Having foot issues? As many hikers set out on their thru-hiking season I keep hearing about tragic foot pain. In an effort to reduce some of the tears, I wanted to share a few things that have worked well for my persnickety feet.

Rinse The Grit Away

Try carrying two pairs of socks. Switch them mid-day, and rinse the morning pair out. If you have extra water, give your feet a mid-day wash too. During the dry desert sections just whack the heck out of your socks to get the dust out instead of washing them with your precious water. I still switch them anyway, and wash them near the next water source- remember- don’t wash them directly in the water sources!!! Yuck- toe funk in your water-Eeeeew!

I find that washing my socks regularly helps them last miles and miles longer (like 150-300miles longer!), and keeps my feet happier.

rotating socks and drying insoles

rotating socks & removing insoles in camp on the BFT

Take Your Shoes Off!

airing out my feet during lunch

airing out my feet during lunch

One of my other foot care secrets is to have at least two breaks a day when my shoes come off, my insoles are pulled out & shaken off, and my feet & shoes can have some time apart. I usually give myself a foot massage & elevate them on my pack. Chilling in that lounging reclining position for a bit seems to really help my body get a better rest & lets my feet deflate a bit.

Relaxin and propping the feet up on the ODT

Relaxin and propping the feet up on the ODT

Keep ’em clean with Dirty Girls

gaiters can help cut down on the "Pearl of Pain"

gaiters can help cut down on the “Pearl of Pain”

Using lightweight gaiters (like Dirty Girl Gaiters) can help keep grit & seeds out of your socks & shoes. Blisters can be caused by dirt creating friction between your skin and the shoe wall, sometimes called the “pearl of pain”. Gaiters can help keep those friction causing agents at bay, but thick gaiters can trap a lot of moisture and heat in your shoes. Dirty Girls work well for me, being light enough to let my shoes breathe while providing their magical “pearl of pain” protection features.

Uh-oh…. blisters happen…

Blisters aren't too fun

Blisters aren’t too fun

Avoiding blisters can be really hard, especially at the start of a hike before your feet have had a chance to toughen. Taping your hotspots before they become blisters is a good idea. Bring some tincture of benzoine, nuskin, or just find some trailside tree sap & rub it on the friction zones. Avoid putting any of these substances directly on open blisters-ouch!! If you do get a blister or ten, treat them like serious wounds. Clean them, bandage them, check and re-check. Pop your blisters in controlled environment whenever possible. With sterilized equipment & small incisions, puncture & drain your blister. Be sure your hands are clean as you push the funk out of your blister. You might have to re-drain your blister again later, and that’s ok. If you can keep the “lid” of your blister on, your healing can be faster, but be wary of dirt creeping under the flap & causing infection. Using second skin (a burn gel film available at most drug stores) can really help sooth a burning painful blister. For blister taping tips, check out my video.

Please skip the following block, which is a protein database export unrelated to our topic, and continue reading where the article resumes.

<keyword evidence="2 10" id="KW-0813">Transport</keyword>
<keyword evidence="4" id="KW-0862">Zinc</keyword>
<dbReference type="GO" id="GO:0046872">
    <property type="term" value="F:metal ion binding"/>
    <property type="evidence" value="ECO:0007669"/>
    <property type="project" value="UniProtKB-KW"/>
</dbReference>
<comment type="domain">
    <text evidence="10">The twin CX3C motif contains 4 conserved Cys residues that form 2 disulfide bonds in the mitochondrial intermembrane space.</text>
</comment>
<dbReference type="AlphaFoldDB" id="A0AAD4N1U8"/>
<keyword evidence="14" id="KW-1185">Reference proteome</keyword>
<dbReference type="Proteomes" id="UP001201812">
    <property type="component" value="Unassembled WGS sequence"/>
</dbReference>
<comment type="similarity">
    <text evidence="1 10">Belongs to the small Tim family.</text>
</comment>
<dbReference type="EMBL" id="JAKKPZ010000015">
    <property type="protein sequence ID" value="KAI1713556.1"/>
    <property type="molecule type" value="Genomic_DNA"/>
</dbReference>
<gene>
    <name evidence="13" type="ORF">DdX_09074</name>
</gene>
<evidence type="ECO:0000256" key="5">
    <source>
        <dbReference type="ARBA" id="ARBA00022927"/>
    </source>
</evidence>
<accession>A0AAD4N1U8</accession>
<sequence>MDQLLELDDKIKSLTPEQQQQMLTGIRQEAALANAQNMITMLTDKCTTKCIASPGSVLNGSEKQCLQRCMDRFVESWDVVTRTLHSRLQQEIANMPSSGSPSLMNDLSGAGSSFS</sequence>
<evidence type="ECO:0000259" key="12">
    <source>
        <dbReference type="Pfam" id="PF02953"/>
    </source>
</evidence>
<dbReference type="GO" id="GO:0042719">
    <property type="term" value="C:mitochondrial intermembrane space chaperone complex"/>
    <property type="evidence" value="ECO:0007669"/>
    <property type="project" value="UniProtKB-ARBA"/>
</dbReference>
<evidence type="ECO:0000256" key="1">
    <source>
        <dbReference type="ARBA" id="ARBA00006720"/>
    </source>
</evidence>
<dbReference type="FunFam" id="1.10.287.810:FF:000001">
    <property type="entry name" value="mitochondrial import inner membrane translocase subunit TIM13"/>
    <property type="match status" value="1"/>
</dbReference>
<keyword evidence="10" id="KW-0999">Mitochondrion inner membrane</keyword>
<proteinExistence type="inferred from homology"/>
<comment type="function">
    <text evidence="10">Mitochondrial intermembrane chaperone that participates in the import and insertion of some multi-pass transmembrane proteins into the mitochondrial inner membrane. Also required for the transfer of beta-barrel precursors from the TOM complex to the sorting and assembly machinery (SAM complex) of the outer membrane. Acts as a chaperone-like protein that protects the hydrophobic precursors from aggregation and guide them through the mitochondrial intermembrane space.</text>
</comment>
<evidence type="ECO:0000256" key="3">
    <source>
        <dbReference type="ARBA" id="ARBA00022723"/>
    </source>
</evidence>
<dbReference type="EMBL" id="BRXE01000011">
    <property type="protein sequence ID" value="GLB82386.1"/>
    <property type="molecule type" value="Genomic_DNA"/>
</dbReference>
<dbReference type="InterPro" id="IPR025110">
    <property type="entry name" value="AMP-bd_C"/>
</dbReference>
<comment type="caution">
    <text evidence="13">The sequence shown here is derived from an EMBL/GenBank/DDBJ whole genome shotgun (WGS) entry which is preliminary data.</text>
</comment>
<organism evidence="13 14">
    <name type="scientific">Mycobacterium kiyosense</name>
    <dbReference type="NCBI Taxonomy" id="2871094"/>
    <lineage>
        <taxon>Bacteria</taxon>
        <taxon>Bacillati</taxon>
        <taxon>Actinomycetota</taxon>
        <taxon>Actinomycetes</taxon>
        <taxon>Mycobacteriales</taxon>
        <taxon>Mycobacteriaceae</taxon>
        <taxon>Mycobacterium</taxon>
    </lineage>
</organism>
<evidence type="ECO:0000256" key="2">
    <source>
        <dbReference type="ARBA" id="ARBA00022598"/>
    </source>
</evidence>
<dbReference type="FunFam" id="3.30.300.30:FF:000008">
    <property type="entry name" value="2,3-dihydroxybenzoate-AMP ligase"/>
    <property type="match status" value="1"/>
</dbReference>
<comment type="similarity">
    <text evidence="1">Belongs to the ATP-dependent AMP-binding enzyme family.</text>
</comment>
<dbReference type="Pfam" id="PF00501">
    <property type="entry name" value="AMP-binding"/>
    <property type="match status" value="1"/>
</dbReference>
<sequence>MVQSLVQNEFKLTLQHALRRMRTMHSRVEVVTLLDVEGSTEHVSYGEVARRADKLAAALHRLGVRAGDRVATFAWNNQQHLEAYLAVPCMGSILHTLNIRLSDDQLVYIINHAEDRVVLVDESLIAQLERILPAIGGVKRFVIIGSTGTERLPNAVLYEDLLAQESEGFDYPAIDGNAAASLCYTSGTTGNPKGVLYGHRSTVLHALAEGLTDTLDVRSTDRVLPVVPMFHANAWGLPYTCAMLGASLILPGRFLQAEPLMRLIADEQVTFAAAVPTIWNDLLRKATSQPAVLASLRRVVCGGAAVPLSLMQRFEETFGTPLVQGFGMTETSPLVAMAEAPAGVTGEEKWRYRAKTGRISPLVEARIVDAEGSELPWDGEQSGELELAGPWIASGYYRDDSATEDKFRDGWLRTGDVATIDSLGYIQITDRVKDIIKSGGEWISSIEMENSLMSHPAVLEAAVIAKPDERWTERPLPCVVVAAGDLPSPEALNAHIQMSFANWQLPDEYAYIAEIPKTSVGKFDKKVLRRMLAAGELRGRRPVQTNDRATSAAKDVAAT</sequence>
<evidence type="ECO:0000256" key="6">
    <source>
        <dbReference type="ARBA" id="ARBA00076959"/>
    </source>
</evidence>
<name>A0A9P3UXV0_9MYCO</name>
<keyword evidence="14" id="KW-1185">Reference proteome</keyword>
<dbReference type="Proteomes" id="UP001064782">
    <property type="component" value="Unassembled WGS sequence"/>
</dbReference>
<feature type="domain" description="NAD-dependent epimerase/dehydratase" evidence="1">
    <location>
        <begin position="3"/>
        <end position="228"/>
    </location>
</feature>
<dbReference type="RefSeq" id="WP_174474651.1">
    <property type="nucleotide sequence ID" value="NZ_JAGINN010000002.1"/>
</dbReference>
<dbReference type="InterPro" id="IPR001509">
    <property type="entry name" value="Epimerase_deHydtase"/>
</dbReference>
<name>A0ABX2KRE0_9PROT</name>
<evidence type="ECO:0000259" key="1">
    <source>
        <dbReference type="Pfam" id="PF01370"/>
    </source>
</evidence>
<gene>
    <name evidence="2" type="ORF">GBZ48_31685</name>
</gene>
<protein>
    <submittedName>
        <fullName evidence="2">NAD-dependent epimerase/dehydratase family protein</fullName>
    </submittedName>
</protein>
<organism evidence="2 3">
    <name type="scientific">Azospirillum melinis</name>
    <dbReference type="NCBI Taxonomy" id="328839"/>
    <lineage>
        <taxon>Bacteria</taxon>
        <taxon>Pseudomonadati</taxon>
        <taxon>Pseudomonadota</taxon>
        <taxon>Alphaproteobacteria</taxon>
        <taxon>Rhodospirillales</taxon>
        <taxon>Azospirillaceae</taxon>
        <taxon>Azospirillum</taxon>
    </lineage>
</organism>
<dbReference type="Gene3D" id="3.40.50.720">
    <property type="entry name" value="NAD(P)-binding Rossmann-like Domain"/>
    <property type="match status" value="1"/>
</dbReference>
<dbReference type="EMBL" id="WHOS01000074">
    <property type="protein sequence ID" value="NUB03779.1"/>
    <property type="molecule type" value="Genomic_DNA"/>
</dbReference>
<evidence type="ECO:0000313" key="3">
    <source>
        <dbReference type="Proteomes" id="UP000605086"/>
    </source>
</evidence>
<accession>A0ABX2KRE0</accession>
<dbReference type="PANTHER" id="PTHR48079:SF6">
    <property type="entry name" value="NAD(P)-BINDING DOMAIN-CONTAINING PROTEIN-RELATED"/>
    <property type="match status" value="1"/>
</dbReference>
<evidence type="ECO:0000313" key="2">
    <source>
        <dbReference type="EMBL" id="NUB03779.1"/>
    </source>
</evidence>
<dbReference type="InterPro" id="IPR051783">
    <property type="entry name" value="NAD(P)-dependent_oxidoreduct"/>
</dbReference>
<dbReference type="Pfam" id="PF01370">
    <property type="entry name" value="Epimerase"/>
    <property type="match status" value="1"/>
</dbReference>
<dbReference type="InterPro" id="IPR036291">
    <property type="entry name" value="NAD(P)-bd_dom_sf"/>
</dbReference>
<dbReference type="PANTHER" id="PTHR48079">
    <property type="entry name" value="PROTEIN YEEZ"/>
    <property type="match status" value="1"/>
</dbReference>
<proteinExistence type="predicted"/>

Sole Pain Sucks!

Towards the end of the day my feet become stricken with what I call Sole Pain. It feels as if my feet have been beaten to a bruised pulp and I start dreaming of shoes that are made of pillows. Sole Pain SUCKS!
crocks are as close as I can get to walking on pillows

Crocs are as close as I can get to walking on pillows

I have a couple of solutions for my sole pain, and they all add more weight to my pack. #1:  stop hiking for the day. This adds weight by making me have to carry more food & water because it slows my daily pace. #2: bring an extra set of very cushy insoles to put on top of more supportive superfeet style insoles for the last miles of the day. #3: bring a pair of Crocs. This is the closest I have come to finding a way to walk on pillows. As long as the trail is not too rocky or steep, I can cruise along in crocks well. I wear socks with them & they do get filthy. I sometimes put my insoles inside the Crocs, especially in the desert sections where cactus spines can sail through the Croc soles.

I’ve found that my feet are the gods of my through hike. I spend about an hour a day pampering the crap out of them, and I carry extra things for them.  In exchange, they let me walk thousands miles. No matter what I do, my feet are still prissy little princesses. They complain loudly, and I have to listen, after all, it’d be pretty hard to leave them behind! Each hiker is blessed with their own two feet, and you will have to learn what they like best. Good luck with your feet, and may they carry you on wonderful journeys!

Sweet Feet

May Your Feet be Sweet